To be honest, I don't think theatergoers are destined to see any other one-act with as much power as there is contained within this production: the power of grief, of how far even the minutest bit of hope can bring a person out of it, and overall the power of intense emotions clashing to create something beautiful - sort of like a supernova. If I were ever to see another production of this play, I would set Nuance Theatre's as the precedent to which I would hold it.
I adore situations (whether real or staged) that present hope as something brought out of a person's head and into reality. A hope that isn't just speculation, that doesn't stay dormant and actually comes into being with the blessing of fate to people who are not otherwise able to help themselves. This transfiguration is made that much more significant when the actors feel through every pore in their bodies - when the performance is not just that, but a beautiful story that unfolds, feeling by feeling, as the minutes pass by. This happens not just because the actors are close enough to the audience to touch, but because they know exactly what they're doing on that stage. Emotion, as easy as it is to come by within our own lives, is much harder to experience when watched; this production not only supplies it, but compels the audience to let it in. That, like the characters on stage who fight against every vulnerability they're confronted with, seeps into our souls and allows us to feel.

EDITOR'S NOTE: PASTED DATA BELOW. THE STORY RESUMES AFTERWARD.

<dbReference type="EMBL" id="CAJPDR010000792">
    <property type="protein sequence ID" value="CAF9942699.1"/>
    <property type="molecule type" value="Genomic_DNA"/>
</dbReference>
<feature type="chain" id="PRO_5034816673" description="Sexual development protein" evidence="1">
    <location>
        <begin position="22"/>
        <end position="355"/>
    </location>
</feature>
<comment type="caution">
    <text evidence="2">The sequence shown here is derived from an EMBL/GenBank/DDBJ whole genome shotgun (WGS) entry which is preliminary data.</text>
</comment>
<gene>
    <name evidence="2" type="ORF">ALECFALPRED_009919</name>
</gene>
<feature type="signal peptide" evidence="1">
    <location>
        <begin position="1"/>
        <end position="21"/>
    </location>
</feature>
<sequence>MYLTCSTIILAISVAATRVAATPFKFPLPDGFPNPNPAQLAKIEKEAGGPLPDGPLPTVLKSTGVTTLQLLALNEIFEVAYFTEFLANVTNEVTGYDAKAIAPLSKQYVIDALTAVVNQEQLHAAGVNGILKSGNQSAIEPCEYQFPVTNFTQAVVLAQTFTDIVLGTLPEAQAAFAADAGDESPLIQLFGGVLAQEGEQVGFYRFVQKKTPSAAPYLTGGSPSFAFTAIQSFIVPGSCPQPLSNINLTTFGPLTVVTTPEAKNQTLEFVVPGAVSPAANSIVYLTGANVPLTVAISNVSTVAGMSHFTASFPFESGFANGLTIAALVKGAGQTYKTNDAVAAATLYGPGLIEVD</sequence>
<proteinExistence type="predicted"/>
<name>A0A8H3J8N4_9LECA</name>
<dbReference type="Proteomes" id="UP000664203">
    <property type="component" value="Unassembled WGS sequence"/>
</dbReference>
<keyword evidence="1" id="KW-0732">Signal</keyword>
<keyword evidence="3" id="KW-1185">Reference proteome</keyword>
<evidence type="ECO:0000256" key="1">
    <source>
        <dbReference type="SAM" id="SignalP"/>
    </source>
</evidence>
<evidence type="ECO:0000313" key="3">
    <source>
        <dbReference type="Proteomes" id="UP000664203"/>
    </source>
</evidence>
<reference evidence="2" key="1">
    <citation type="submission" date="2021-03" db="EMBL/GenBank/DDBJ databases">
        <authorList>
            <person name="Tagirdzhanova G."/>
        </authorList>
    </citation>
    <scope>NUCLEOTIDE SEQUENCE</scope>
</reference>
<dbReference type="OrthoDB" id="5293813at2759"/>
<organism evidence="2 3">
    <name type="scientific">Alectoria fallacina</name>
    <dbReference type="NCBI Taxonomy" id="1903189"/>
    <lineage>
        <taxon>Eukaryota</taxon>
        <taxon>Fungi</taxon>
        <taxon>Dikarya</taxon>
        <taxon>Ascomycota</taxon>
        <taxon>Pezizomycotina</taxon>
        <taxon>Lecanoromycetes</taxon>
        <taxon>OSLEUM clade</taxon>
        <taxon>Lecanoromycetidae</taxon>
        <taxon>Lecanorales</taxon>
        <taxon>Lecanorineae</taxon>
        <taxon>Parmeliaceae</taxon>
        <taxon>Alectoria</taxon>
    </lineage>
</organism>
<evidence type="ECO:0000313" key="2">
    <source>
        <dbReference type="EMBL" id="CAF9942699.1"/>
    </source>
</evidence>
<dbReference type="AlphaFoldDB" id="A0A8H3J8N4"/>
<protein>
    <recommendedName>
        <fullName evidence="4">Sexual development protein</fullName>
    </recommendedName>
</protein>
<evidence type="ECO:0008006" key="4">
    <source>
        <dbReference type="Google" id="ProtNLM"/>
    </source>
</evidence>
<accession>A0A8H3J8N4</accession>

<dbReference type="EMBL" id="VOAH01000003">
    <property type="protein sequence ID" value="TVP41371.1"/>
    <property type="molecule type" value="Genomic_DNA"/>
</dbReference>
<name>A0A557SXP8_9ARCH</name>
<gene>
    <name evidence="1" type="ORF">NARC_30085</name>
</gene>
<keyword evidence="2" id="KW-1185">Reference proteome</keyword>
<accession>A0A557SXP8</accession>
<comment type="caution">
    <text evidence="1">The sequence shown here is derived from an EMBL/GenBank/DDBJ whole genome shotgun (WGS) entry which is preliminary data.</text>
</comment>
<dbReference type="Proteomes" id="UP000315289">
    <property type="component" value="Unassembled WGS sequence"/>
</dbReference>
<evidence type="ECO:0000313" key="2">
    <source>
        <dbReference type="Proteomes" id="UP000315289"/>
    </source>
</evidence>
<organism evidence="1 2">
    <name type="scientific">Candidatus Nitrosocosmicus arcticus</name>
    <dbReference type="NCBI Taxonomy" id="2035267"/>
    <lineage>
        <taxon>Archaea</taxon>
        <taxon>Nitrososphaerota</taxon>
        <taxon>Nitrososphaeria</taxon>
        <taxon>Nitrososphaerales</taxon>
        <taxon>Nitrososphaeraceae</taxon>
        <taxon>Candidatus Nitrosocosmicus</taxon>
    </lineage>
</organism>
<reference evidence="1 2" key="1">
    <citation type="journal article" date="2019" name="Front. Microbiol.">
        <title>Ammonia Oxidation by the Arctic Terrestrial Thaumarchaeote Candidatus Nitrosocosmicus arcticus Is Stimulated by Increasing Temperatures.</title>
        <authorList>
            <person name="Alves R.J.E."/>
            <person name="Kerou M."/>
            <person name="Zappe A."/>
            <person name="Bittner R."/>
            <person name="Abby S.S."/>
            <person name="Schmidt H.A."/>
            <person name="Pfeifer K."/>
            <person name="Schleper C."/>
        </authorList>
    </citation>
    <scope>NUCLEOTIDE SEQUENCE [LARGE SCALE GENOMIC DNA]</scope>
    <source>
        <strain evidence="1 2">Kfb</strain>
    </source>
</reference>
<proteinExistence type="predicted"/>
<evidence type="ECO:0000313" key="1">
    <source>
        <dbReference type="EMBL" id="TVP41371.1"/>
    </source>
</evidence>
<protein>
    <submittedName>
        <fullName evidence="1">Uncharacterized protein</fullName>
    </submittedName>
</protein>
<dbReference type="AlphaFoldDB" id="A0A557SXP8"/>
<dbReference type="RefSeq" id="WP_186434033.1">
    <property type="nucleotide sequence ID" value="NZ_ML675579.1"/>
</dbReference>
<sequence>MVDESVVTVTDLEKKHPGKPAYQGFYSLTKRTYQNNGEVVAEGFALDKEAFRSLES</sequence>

There is one scene in particular that really got to me. When Roberta and Danny wake up the next morning, the artificial spotlight replaced by the actual sun, the audience can just feel the hope of the previous evening - everything that was said, everything that was believed in - just die. Anyone who has ever feared waking up to reality, whether that be after a night of drinking or fearing the person you've spent the night with will soon disappear, knows this fear well. It is like the part of you that was uncharacteristically happy, that brings her best foot forward and sees a light at the end of a once darkened path, suddenly disappears. That is how strong a story and relationship these two actors build - where feelings are not just made tangible, but relatable - felt by audience members who may know all too well the emotions these actors capture so well.
So saying, I truly really appreciate the work put into this show. Maggie Alexander and Jacob Saxton become characters who we never wish to see part. Even though both have been on their own for so long, they rely on the other to keep resuscitating that hope which dwindles within them each passing day; Alexander and Saxton are pros at bringing these two (literally) to new life. Credit must also go to Stage Manager Judith Feingold, Assistant Stage Manager Karen Hoffman, Scenic and Lighting Designer Matthew Imhoff, Costume Designer Sohn Plenefisch, Choreographer Janice Orlandi, Fight Captain Emily DeSotelle and all those involved in this production. A show like this requires a certain stark quality, and everything from the costumes to the proximity of a dimly-lit stage to the audience (making everything seem as one), the perfect scene was set to make this production happen.
Danny and the Deep Blue Sea ran from December 13th - 22nd at the Nubox (at the John DeSotelle Studio), located at 754 Ninth Avenue, 4th floor. For more information about upcoming projects, please click here or call (212) 581.0188. Please also check out future events and classes offered by the DeSotelle's by clicking here.